This will enable you to follow along with The Milepost book and/or the Alaska Highway book you can pick up in Dawson Creek, British Columbia, at the visitor information center that details the many turnouts along the way where you can stop for lunch or camp overnight. The visitor center also offers a list of gas stations along the Alaska Highway that are noted by mileposts.
2. Know your metric measurements.
You likely know the height and width of your rig in feet and inches. In Canada, you need to know those measurements in meters, as that’s how overpasses and bridges are marked. Our rig is 13 feet, 3 inches tall, which converts to 4 meters and 4 centimeters.
3. Be prepared for fueling differences.
Fuel prices look inexpensive in Canada, but that’s because they’re per liter rather than per gallon. One liter is equal to 0.26 gallon, so you can roughly determine the price per gallon by multiplying the cost times four. Keep in mind the price is Canadian, which, at the time of this writing, is $1.32 (CAD) to $1 (USD).
If you’re used to topping your diesel exhaust fluid (DEF) at the pump in the U.S., be aware this option is a rarity in Canada. We carried a container of DEF with us to ensure we didn’t run out.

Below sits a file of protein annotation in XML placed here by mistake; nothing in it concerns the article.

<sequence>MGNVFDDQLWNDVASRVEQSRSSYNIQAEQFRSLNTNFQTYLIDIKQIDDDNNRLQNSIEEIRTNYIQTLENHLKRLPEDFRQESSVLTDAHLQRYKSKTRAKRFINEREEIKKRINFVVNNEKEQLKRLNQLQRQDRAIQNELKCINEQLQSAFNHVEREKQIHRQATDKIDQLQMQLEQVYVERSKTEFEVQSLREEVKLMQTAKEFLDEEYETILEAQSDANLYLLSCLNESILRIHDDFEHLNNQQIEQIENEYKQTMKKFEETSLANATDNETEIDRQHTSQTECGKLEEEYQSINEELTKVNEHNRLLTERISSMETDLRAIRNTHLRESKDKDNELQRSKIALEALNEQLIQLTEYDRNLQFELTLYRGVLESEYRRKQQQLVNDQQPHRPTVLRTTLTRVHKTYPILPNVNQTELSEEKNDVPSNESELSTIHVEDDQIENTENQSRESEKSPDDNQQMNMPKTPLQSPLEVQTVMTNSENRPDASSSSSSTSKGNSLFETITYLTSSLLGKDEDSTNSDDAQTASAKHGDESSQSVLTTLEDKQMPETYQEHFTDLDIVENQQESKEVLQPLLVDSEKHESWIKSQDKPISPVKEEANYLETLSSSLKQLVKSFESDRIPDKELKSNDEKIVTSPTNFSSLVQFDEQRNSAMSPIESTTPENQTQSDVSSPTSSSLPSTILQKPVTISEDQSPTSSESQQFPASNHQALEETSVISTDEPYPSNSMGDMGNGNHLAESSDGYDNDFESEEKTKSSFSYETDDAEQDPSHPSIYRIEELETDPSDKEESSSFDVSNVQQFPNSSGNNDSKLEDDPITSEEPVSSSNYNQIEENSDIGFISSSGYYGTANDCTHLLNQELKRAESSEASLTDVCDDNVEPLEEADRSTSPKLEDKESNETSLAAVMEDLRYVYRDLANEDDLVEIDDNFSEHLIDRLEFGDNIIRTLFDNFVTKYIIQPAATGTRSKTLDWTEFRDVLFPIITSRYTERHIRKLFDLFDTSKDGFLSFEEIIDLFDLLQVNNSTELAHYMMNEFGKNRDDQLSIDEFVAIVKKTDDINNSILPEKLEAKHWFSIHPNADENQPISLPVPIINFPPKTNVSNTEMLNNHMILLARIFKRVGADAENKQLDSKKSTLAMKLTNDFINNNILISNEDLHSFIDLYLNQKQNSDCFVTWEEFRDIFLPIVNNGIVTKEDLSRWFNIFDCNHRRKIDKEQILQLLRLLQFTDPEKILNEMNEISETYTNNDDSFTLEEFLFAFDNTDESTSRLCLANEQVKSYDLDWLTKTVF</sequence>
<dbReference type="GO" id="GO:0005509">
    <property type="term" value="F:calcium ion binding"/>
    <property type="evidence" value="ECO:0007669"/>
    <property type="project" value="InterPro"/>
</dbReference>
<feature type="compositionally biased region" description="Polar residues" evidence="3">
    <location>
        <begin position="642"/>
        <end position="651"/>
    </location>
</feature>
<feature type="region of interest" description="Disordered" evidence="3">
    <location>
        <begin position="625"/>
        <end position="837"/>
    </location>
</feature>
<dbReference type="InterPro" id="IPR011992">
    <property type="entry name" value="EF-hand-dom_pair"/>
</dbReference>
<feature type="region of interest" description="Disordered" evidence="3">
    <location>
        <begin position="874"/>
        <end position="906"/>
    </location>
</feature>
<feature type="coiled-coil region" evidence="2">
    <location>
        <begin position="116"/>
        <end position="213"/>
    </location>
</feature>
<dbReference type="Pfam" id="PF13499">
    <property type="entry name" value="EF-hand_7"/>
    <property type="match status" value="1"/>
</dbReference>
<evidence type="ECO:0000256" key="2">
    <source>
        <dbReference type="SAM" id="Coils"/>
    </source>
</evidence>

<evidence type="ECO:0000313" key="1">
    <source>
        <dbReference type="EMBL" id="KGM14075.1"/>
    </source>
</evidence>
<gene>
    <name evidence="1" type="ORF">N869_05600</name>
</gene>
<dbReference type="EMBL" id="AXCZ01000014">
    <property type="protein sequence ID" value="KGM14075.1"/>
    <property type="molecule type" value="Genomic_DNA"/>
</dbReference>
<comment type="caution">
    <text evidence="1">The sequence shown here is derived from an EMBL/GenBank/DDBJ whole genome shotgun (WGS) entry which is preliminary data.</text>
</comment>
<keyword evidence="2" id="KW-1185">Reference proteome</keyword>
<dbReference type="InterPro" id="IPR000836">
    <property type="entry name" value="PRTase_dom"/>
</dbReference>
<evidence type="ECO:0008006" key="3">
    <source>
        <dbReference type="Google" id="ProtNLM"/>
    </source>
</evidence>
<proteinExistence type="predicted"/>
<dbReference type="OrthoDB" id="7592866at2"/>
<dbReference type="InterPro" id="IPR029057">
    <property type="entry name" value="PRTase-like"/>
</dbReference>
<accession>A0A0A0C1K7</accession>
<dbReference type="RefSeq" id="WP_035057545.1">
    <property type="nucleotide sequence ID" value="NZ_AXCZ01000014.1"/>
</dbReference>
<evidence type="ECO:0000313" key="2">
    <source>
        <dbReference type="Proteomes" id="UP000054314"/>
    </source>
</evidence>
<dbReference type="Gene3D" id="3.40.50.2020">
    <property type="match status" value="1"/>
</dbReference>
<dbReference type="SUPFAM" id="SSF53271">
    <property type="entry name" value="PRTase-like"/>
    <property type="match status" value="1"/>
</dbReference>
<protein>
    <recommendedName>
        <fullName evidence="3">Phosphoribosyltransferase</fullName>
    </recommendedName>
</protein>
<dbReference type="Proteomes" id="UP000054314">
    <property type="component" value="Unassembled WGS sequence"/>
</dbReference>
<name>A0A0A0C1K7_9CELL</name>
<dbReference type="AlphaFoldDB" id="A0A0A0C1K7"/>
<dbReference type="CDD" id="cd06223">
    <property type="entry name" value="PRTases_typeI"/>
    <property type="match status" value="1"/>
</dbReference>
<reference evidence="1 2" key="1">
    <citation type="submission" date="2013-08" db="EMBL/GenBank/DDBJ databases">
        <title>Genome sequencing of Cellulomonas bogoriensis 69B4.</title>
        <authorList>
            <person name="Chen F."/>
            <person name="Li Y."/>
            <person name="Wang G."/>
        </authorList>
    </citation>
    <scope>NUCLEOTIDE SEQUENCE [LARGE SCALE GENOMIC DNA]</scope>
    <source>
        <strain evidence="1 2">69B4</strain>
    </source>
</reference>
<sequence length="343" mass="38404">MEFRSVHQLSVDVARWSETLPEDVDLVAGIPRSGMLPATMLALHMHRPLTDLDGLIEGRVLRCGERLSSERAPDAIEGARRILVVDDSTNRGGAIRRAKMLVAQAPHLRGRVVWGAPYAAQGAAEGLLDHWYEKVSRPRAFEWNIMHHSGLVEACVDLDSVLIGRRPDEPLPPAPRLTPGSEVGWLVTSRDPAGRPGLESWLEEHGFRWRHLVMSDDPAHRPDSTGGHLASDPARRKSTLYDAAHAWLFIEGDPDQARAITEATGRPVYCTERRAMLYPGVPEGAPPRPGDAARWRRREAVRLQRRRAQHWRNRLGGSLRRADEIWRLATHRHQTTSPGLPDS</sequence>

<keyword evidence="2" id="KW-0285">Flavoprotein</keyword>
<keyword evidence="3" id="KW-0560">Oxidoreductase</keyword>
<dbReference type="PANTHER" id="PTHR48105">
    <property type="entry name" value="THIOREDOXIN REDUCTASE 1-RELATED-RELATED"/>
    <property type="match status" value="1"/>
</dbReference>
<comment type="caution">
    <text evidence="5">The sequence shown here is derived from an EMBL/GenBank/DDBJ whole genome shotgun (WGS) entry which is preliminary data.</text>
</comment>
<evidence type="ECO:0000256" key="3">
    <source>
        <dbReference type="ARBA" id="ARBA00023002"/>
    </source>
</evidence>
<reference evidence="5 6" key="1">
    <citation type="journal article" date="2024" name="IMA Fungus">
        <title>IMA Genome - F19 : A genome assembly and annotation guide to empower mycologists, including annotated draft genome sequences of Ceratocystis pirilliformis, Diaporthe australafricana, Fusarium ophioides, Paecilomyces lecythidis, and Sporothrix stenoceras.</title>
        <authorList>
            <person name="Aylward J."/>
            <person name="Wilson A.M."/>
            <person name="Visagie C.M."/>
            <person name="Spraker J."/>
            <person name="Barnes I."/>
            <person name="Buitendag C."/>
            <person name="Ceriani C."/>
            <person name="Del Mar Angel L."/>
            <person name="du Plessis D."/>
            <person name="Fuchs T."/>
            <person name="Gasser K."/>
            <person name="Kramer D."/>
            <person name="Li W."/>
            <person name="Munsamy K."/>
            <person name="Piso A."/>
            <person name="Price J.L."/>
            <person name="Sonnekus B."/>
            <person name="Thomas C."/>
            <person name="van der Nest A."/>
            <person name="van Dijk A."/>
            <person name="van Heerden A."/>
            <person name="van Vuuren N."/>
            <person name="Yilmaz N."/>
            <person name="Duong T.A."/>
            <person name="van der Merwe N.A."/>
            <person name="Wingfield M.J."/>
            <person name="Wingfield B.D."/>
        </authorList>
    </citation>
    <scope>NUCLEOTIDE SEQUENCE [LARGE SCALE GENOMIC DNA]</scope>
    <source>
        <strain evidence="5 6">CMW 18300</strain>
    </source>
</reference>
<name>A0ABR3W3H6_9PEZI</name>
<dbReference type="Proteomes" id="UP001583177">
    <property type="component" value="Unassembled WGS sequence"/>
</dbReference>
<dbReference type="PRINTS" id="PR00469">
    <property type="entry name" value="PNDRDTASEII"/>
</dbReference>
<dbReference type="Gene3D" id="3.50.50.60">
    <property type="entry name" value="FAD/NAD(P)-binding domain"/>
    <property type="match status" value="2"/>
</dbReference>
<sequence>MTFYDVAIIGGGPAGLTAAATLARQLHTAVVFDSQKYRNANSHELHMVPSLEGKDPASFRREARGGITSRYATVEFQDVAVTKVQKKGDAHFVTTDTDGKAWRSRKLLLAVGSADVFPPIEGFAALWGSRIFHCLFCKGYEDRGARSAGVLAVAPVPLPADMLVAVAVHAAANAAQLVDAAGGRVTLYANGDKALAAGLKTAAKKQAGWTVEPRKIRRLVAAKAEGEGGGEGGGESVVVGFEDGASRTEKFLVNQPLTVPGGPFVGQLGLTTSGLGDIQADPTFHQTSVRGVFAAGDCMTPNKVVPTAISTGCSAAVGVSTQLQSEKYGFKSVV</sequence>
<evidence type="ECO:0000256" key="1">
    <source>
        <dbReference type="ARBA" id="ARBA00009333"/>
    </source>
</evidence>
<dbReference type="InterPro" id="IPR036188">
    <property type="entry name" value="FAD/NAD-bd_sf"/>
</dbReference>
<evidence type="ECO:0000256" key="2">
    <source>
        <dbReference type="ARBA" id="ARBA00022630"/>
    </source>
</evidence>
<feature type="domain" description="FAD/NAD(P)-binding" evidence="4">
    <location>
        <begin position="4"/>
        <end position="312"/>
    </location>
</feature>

4. Watch your speed.
It’s best not to be in a hurry on this remote highway. You’ll get better gas mileage going at a slower pace, and it will be easier to stop if you come across something of interest — or happen upon wildlife. Enjoy the journey and make the most of it.
The posted speed limits are in kilometers per hour, not miles per hour. It didn’t take us long to learn that 50 kph is 30 mph, 70 kph is 45 mph, 90 kph is 55 mph, and 100 kph is 60 mph.
5. Regularly scan the horizon for wildlife.
Spotting wildlife is one of the highlights of driving the Alaska Highway. Keeping your eyes peeled gives you more opportunities to see black bears, bison, moose, porcupines, bighorn sheep, deer, and more. We quickly realized that black blobs from a distance tended to be bears (although some black blobs were culvert openings) and brown blobs were bison.